Principles of Design 5: Contrast and Gradation

This is the fifth article in an ongoing series on the principles of design. God, our Designer, used these principles in Creation and invites us to use them in our lives. Whether intentional or not, we are always creating—memories, impressions, relationships, patterns of thinking and feeling, and legacies.
In the last two months, we talked about the first two design principles—Dominance and Balance. This month we will be discussing the design principles of Contrast and Gradation. Contrast refers to differences, making something stand out or grab attention. Gradation is about blending, movement, and gradual change. The Creation, the Bible, and our Christian lives are full of both contrast and gradation.

The design principle of Contrast emphasizes distinction and differences. In art, contrast can be applied to color (e.g, yellow with blue), intensity (light with dark), size (big with small), or shape (triangle with circle). Contrast gives designs energy and interest.

In Scripture, contrast is used for emphasis, particularly in the wisdom literature such as Proverbs 10:12: “Hatred stirs up conflict but love covers over all wrongs” and Psalm 1:6: “For the Lord knows the way of the righteous, but the way of the wicked will perish.” Jesus makes use of contrast in the story of the “lost” son, who was “found.” We are struck by the marked change in the prodigal son’s attitude and moved by the contrast between the responses of the father and of the elder brother.

God also used contrast in His Creation. Instead of leaving the whole world gray, he separated the dark from the light. He made deserts and oceans, the Arctic and the Equator, winter and summer. Our appreciation for each is increased by experiencing its opposite. We also live life more fully when we have tasted the sting of death.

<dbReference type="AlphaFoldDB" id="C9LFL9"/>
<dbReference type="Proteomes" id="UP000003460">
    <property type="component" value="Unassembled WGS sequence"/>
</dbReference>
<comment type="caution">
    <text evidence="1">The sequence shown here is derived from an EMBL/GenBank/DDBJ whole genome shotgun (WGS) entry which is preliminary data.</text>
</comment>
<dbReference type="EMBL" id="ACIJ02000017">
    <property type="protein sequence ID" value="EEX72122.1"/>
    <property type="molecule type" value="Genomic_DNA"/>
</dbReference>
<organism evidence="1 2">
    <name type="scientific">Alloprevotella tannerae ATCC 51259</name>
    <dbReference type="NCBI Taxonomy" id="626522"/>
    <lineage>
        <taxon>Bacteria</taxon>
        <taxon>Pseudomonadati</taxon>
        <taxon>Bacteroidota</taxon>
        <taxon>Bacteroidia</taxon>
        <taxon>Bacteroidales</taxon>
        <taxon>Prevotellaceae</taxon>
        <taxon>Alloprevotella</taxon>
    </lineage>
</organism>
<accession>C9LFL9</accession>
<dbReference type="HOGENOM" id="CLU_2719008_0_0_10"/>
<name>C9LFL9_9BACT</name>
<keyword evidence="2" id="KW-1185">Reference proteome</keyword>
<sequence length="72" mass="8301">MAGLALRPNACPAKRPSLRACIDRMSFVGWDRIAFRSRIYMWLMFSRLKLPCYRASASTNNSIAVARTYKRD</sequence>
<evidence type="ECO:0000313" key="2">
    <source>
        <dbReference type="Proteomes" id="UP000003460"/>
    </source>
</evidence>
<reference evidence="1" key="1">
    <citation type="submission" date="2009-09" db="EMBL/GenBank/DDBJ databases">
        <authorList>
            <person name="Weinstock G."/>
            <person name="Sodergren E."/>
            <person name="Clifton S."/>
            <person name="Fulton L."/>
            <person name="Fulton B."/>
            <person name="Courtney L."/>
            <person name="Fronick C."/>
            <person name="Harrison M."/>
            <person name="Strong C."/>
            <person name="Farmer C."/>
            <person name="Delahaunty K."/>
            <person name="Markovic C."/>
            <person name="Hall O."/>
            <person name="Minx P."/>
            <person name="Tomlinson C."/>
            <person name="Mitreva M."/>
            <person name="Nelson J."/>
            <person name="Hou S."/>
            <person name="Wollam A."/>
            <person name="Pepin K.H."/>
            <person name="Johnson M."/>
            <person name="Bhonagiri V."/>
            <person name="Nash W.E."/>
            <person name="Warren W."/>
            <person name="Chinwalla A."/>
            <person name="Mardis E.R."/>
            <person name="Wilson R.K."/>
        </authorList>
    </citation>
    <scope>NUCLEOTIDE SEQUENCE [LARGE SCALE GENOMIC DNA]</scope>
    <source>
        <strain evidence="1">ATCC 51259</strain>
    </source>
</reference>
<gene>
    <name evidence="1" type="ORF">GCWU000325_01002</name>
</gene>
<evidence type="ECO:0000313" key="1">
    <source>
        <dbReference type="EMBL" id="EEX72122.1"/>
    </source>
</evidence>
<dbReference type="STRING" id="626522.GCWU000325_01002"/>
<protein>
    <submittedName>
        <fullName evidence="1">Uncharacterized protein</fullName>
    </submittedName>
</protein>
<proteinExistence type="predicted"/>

Yet much of the beauty of Creation is in its gradations, not its contrasts. Gradation is often used with color, from red to orange to yellow, or from the dark blue of ocean depths to the brilliant turquoise of the shallows. But gradation but may also affect shape or orientation, like a tadpole undergoing metamorphosis or a flower gradually drooping down in the midsummer heat.

So, how is God inviting us to pay attention to the design principles of Contrast and Gradation in our own lives as believers? Colossians 3:9-10 gives us a hint—“Do not lie to each other, since you have taken off your old self with its practices and have put on the new self, which is being renewed in knowledge in the image of its Creator.” On the one hand, we are new creations—born again, new wineskins filled with new wine, children of God, no longer children of the devil (1 Jn 3:10). Our orientation has completely shifted, from seeking the things of this world to seeking first the Kingdom of God. The contrast between the deadness of worldly pursuits such as wealth and honor and the new life we find in the upside-down Kingdom of God is stark.

However, even though Christ now lives in us (Gal 2:20), we are still “being renewed,” still changing. Gradation is found as “we all, with unveiled face, beholding the glory of the Lord, are being transformed into the same image from one degree of glory to another” (2 Cor 3:18). Though we are indeed brand new creations, the sign of our continued life in Christ is that we are unceasingly being transformed by the renewing of our hearts and minds (Rom 12:2).

Take some time this week to consider the following questions: Where do you see the clear signs of God’s presence in your life, in your attitudes and your actions? Notice the contrasts between who you are in Christ and who you would be without Christ. Next, pay attention to the gradations, the transformation God is working in your heart and mind. How have you changed over the years as the Holy Spirit has led and you have sought God’s will and way in you?

Next week, we will move on to the design principles of Variation and Alternation. Begin to explore questions such as the following: How much variation does your life with God hold? And what kind of rhythm or flow do you incorporate into your prayer and spiritual practices?

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